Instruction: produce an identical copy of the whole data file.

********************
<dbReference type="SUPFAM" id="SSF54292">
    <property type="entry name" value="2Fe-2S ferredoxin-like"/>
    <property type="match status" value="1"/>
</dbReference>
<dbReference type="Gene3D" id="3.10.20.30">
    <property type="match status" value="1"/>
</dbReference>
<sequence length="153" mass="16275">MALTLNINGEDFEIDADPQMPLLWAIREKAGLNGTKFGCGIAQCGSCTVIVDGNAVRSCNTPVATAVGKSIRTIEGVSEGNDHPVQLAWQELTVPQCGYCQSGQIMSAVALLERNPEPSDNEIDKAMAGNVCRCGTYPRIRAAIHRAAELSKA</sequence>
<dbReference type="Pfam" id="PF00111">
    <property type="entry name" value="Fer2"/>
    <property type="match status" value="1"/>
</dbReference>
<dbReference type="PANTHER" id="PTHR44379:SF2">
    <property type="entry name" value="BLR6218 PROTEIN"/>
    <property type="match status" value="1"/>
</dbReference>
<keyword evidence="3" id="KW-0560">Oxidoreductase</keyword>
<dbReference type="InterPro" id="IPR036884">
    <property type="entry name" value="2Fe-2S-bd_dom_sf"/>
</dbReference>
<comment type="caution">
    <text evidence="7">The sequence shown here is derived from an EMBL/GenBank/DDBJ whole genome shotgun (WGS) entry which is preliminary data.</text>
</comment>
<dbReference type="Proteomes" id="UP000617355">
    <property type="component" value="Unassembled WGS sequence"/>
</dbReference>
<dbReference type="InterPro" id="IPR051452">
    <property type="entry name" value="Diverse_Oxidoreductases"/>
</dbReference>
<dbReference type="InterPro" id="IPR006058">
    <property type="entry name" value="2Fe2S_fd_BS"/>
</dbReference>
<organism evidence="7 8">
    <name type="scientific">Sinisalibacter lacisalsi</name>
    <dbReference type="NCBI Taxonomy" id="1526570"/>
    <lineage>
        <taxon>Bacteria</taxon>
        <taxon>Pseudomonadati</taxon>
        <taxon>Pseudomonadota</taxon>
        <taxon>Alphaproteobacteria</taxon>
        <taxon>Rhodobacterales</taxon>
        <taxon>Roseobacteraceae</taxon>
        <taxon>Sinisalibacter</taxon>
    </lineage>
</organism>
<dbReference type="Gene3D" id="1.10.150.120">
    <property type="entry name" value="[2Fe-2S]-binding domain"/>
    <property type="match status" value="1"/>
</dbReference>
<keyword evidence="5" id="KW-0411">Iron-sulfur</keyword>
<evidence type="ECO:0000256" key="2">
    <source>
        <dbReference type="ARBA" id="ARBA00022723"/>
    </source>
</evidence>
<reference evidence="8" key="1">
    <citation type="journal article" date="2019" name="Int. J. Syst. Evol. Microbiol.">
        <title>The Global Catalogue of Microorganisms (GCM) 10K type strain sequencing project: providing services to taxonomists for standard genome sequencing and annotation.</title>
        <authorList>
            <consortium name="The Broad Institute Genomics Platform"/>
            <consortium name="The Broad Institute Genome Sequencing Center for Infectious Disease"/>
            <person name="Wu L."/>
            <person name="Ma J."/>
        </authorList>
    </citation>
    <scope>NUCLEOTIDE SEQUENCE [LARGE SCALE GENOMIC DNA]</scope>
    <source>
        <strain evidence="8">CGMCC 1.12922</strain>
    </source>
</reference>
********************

<dbReference type="SUPFAM" id="SSF54292">
    <property type="entry name" value="2Fe-2S ferredoxin-like"/>
    <property type="match status" value="1"/>
</dbReference>
<dbReference type="Gene3D" id="3.10.20.30">
    <property type="match status" value="1"/>
</dbReference>
<sequence length="153" mass="16275">MALTLNINGEDFEIDADPQMPLLWAIREKAGLNGTKFGCGIAQCGSCTVIVDGNAVRSCNTPVATAVGKSIRTIEGVSEGNDHPVQLAWQELTVPQCGYCQSGQIMSAVALLERNPEPSDNEIDKAMAGNVCRCGTYPRIRAAIHRAAELSKA</sequence>
<dbReference type="Pfam" id="PF00111">
    <property type="entry name" value="Fer2"/>
    <property type="match status" value="1"/>
</dbReference>
<dbReference type="PANTHER" id="PTHR44379:SF2">
    <property type="entry name" value="BLR6218 PROTEIN"/>
    <property type="match status" value="1"/>
</dbReference>
<keyword evidence="3" id="KW-0560">Oxidoreductase</keyword>
<dbReference type="InterPro" id="IPR036884">
    <property type="entry name" value="2Fe-2S-bd_dom_sf"/>
</dbReference>
<comment type="caution">
    <text evidence="7">The sequence shown here is derived from an EMBL/GenBank/DDBJ whole genome shotgun (WGS) entry which is preliminary data.</text>
</comment>
<dbReference type="Proteomes" id="UP000617355">
    <property type="component" value="Unassembled WGS sequence"/>
</dbReference>
<dbReference type="InterPro" id="IPR051452">
    <property type="entry name" value="Diverse_Oxidoreductases"/>
</dbReference>
<dbReference type="InterPro" id="IPR006058">
    <property type="entry name" value="2Fe2S_fd_BS"/>
</dbReference>
<organism evidence="7 8">
    <name type="scientific">Sinisalibacter lacisalsi</name>
    <dbReference type="NCBI Taxonomy" id="1526570"/>
    <lineage>
        <taxon>Bacteria</taxon>
        <taxon>Pseudomonadati</taxon>
        <taxon>Pseudomonadota</taxon>
        <taxon>Alphaproteobacteria</taxon>
        <taxon>Rhodobacterales</taxon>
        <taxon>Roseobacteraceae</taxon>
        <taxon>Sinisalibacter</taxon>
    </lineage>
</organism>
<dbReference type="Gene3D" id="1.10.150.120">
    <property type="entry name" value="[2Fe-2S]-binding domain"/>
    <property type="match status" value="1"/>
</dbReference>
<keyword evidence="5" id="KW-0411">Iron-sulfur</keyword>
<evidence type="ECO:0000256" key="2">
    <source>
        <dbReference type="ARBA" id="ARBA00022723"/>
    </source>
</evidence>
<reference evidence="8" key="1">
    <citation type="journal article" date="2019" name="Int. J. Syst. Evol. Microbiol.">
        <title>The Global Catalogue of Microorganisms (GCM) 10K type strain sequencing project: providing services to taxonomists for standard genome sequencing and annotation.</title>
        <authorList>
            <consortium name="The Broad Institute Genomics Platform"/>
            <consortium name="The Broad Institute Genome Sequencing Center for Infectious Disease"/>
            <person name="Wu L."/>
            <person name="Ma J."/>
        </authorList>
    </citation>
    <scope>NUCLEOTIDE SEQUENCE [LARGE SCALE GENOMIC DNA]</scope>
    <source>
        <strain evidence="8">CGMCC 1.12922</strain>
    </source>
</reference>